:03:48.:03:50.

information, they wanted it so badly. Joining us now from

:03:51.:03:54.

Washington to try and unravel all this, our North American reporter.

:03:55.:04:00.

Let's take a look at what Goldstone actually promised in his e-mail to

:04:01.:04:03.

continue. He said, some official documents and if information that

:04:04.:04:09.

would incriminate Hillary and her dealings with Russia and would be

:04:10.:04:12.

very useful to your father. This is obviously very high-level...

:04:13.:04:23.

Donald Trump Jr's response to all of that... OK. Anthony, help us

:04:24.:04:34.

understand all of this. How significant is it? I think his is

:04:35.:04:40.

devastating. Last night, we saw the New York Times described the e-mail,

:04:41.:04:48.

but to see the actual text, the words exchanged, shows that Donald

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Trump Jr knew exactly going into this meeting that he thought he was

:04:52.:04:55.

going to be receiving assistance from someone connected to the

:04:56.:04:59.

Russian government, that the Russian government itself wanted to help his

:05:00.:05:02.

father get elected. Whether that actually took place in the meeting,

:05:03.:05:09.

you heard the lawyer mentioned that she wasn't connected with the

:05:10.:05:14.

Russian government, but here we are, he is going into the meeting, he

:05:15.:05:19.

thinks he's getting those documents, and I think that is very damaging

:05:20.:05:28.

for him. OK, damaging, Anthony, but already the question is being raised

:05:29.:05:31.

about whether it was actually illegal. Collusion may be unethical,

:05:32.:05:34.

it may not look good for the Trump campaign, if indeed this is

:05:35.:05:41.

collusion, but is it illegal? That'll be for prosecutors to

:05:42.:05:46.

examine. I'm sure the independent counsel is taking very close look at

:05:47.:05:50.

this. The statutes involved say that foreign governments cannot

:05:51.:05:53.

contribute to a political campaign, whether that is just dealing with

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monetary contributions are contributing, sisters in the form of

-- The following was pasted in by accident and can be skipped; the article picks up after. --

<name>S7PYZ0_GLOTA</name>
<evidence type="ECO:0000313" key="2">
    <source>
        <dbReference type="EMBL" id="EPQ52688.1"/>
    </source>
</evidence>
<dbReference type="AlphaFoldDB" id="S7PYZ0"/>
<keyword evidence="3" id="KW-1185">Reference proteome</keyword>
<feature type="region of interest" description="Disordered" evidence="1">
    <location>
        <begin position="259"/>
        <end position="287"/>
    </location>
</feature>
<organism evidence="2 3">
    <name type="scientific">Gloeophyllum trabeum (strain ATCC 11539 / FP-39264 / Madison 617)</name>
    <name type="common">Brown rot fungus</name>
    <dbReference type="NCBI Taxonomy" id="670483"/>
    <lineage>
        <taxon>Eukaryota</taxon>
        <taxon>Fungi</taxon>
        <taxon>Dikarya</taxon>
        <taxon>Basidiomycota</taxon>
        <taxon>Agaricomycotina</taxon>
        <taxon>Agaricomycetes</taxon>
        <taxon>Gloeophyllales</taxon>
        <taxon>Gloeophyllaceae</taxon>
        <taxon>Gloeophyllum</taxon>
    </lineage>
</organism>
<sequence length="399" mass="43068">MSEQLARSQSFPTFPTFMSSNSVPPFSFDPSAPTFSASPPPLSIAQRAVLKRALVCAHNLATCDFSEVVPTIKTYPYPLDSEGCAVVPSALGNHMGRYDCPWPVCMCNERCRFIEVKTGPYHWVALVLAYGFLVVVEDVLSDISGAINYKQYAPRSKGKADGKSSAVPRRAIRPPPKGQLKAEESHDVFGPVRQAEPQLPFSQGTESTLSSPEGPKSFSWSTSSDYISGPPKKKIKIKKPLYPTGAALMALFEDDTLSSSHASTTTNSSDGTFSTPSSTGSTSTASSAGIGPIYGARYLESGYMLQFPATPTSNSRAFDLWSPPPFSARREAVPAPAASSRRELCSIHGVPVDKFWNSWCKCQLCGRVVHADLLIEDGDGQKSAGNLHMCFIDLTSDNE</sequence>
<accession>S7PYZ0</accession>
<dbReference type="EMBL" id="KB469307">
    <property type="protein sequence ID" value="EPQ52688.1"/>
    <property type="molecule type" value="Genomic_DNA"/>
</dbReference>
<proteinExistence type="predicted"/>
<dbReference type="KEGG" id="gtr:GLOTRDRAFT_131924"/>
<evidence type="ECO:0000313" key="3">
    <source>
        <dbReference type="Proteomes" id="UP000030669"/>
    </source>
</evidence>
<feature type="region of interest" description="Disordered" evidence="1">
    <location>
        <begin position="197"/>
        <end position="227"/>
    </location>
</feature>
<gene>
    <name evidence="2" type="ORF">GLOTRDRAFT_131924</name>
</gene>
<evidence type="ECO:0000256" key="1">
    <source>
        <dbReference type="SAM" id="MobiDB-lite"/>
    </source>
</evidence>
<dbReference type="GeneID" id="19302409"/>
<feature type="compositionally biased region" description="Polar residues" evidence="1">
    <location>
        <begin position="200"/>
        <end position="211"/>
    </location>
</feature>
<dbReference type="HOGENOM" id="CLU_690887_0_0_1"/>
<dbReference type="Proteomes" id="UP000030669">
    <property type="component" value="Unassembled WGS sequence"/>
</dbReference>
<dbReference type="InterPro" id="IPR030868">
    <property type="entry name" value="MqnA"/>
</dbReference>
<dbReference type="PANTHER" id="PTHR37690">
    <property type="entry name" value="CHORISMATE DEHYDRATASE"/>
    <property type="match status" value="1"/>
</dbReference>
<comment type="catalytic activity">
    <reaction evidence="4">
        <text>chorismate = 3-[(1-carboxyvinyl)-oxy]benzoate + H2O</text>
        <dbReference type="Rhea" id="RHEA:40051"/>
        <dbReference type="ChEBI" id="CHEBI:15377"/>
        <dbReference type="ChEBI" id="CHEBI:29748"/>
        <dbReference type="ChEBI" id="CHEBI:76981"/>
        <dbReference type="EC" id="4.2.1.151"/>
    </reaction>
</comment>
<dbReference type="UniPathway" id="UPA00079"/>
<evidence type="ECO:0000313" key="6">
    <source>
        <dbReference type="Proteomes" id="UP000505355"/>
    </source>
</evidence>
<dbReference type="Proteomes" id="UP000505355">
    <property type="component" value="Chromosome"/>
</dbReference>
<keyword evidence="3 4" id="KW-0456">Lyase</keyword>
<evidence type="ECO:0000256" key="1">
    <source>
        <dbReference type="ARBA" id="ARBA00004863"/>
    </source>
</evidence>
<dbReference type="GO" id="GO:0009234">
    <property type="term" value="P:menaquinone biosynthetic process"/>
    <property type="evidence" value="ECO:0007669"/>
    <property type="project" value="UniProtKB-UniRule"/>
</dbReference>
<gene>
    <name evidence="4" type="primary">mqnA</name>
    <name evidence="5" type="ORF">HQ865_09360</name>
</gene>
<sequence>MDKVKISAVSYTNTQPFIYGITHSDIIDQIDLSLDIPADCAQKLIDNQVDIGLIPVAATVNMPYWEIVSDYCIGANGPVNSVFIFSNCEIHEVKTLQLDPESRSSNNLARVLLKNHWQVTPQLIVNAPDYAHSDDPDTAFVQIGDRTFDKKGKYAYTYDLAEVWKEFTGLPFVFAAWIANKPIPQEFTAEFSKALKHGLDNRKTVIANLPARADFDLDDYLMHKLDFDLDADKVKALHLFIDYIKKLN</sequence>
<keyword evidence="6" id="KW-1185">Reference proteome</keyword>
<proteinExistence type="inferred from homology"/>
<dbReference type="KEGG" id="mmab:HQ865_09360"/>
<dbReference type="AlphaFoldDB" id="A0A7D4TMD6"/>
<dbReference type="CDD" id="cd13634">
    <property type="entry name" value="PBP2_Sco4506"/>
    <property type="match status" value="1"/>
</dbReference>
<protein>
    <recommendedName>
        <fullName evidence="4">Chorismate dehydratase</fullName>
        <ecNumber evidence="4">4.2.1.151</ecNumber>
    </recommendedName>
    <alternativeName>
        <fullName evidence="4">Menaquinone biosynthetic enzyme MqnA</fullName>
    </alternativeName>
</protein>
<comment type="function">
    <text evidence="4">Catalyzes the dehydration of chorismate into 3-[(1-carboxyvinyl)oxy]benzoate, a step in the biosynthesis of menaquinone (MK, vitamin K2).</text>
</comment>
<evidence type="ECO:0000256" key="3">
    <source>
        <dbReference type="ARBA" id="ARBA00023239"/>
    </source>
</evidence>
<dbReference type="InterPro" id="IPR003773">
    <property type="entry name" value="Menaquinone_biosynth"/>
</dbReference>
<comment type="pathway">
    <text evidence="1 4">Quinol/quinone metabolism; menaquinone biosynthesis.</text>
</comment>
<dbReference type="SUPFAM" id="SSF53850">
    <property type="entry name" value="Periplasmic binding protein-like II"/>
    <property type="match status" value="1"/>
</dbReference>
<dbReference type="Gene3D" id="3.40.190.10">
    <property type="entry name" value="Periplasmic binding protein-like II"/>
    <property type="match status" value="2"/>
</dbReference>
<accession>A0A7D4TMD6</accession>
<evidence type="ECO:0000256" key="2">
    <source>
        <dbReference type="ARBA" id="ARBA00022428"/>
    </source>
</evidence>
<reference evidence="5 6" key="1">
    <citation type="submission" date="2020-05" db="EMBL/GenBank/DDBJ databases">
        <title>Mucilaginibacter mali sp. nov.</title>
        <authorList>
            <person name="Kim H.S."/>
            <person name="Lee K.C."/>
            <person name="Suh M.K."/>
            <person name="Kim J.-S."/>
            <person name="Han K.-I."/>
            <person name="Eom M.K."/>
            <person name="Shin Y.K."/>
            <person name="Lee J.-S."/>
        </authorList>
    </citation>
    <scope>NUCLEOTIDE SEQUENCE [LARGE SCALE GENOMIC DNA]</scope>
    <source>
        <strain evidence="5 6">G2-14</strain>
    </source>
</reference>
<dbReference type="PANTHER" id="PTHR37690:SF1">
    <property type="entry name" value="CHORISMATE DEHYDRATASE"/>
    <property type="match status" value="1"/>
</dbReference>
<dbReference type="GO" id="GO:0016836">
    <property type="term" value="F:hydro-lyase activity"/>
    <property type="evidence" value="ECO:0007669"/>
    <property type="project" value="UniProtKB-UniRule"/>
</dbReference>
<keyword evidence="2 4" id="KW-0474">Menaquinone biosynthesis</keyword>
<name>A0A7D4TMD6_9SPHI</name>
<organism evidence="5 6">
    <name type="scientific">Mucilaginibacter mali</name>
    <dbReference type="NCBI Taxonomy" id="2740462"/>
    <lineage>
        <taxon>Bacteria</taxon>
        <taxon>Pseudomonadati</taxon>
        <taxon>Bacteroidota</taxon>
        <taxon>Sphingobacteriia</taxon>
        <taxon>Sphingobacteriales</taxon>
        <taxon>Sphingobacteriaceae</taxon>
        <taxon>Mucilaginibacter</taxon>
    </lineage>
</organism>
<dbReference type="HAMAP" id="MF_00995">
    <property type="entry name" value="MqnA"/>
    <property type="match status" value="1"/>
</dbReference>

:05:58.:06:01.

incriminating in formation or opposition research, I think that is

:06:02.:06:04.

an open question, but as you mention, the political object of

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this absolutely devastating for Donald Trump Jr and for the entire

:06:09.:06:13.

tribe of ministration and the campaign that had been denying any

:06:14.:06:18.

sort of link any interest in getting help from the Russian government,

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welcome here you have Donald Trump to your going into a meeting and

:06:22.:06:24.

thinking that is what he was going to get, and if you look at the top

:06:25.:06:29.

of this e-mail chain, Donald Trump Jr, the day before the meeting,

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forward the e-mail to Jared Kushner and Paul Manafort, they had said

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they went into the meeting not having any idea what would be

:06:37.:06:39.

discussed, but it seems likely that they had these e-mails in their

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inbox the day before they sat down intron tower. And of course, this is

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the moment where we all good into the archive to see what they said at

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the time. This is in January, Vice President Mike Pants denying anyone